By Brandy Dykhuizen. The first few pages of Satellite Falling have you wondering if this is going to be another story about a pretty mope with RBF and a lot to prove; a lone bounty hunter who keeps everyone at arm’s length while trudging about her daily life. But no, Lilly proves to be an empathetic and fascinating character with enough self-awareness to know when to pull her head out of grief’s cloud and back in the game. She’s the type of girl who learns quickly from her mistakes, who even heeds the advice of the prey she stalks when they point out that her depressed silence could be misinterpreted as typical human bigotry.
Lilly is a silent badass, alone on a satellite after she abandoned a corrupt Earth to process her lover’s death in her own way. While some women would turn to self-reflection and support groups to help them through their darker hours, Lilly turn into other creatures (or, more accurately, she uses holograms to seem like she’s turning into other creatures) to fight the good fight and bring the bad guys to justice. And, more tellingly, it’s a way to avoid having to face herself.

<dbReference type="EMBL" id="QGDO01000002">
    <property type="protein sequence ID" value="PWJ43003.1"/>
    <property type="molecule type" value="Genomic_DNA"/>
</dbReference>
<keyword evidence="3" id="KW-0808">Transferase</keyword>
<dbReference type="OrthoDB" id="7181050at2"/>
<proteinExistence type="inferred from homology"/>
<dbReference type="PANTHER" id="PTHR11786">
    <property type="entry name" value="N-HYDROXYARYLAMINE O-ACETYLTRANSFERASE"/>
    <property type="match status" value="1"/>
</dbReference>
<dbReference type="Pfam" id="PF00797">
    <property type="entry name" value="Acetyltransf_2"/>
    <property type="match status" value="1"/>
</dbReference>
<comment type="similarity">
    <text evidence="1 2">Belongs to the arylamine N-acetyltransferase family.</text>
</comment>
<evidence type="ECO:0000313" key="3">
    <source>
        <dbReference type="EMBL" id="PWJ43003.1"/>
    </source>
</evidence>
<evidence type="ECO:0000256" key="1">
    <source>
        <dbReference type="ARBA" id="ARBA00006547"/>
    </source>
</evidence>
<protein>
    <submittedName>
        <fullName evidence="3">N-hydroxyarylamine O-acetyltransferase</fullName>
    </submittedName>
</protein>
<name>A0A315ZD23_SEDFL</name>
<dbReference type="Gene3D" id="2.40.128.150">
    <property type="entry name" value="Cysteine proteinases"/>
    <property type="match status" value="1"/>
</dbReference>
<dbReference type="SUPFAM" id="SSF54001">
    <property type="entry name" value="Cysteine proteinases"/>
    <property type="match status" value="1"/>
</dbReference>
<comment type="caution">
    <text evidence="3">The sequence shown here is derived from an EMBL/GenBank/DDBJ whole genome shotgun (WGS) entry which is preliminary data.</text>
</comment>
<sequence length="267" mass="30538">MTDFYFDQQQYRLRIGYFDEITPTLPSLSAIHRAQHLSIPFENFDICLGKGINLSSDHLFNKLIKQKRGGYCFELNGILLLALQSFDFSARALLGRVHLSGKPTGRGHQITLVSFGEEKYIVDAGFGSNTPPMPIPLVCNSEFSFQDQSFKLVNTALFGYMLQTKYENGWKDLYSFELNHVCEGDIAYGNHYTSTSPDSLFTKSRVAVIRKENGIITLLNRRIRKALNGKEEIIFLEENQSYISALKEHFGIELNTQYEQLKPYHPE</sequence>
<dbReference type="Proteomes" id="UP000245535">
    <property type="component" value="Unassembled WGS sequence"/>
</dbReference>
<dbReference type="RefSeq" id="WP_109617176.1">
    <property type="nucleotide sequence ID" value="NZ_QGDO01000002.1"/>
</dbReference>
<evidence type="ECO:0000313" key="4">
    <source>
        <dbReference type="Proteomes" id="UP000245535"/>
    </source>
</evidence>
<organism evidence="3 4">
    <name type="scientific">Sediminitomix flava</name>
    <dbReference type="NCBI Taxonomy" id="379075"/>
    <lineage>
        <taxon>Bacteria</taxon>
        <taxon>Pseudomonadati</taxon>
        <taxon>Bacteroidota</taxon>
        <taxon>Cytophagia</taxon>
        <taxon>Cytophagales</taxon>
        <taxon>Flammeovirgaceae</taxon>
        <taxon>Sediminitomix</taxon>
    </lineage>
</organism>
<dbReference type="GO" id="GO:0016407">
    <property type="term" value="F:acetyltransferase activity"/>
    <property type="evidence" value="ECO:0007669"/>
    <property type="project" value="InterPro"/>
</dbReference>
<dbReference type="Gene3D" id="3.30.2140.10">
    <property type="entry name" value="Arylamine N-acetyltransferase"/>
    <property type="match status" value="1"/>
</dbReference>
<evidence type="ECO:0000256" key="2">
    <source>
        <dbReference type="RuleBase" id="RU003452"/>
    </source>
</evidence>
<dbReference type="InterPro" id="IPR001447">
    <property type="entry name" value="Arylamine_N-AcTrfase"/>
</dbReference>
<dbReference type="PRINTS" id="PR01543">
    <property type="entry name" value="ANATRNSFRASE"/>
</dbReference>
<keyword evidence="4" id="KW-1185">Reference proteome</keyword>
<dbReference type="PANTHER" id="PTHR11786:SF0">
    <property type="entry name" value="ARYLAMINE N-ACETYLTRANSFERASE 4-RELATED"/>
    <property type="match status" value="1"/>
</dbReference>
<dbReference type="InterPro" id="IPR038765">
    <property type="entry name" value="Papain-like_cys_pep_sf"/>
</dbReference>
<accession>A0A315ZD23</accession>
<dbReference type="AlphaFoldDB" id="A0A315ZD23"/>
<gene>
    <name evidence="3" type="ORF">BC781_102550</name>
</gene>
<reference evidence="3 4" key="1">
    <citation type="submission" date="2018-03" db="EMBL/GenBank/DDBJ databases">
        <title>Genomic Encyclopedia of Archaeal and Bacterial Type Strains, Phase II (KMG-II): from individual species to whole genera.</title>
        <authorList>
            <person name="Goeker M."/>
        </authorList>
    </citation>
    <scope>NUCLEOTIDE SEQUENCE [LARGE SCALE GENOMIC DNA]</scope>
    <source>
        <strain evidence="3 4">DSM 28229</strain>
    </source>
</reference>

Stephen Thompson’s fluid artwork keeps the story moving. At times he employs a hypnagogic gait that does well to reflect the surreal point of view of someone slogging through bereavement. In other panels it’s all action, with stunning transitions between Lilly’s holographic images and her plain self, and the Chief’s gender shifts. Glints of fear, sadness and anger are perfectly captured on Lilly’s face, without even needing to consult the character’s body language. It’s all there, hidden in plain view behind her eyes.
Satellite Falling is a sci-fi beauty, with an understated but poignant emotional thread stringing it together. And hey, any comic in which the protagonist throws out a self-deprecating remark about “ersatz self-therapy” get my attention. And respect.
Written by Steve Horton
Art by Stephen Thompson
Colors by Lisa Jackson
Letters by Neil Uyetake
8.5 out of 10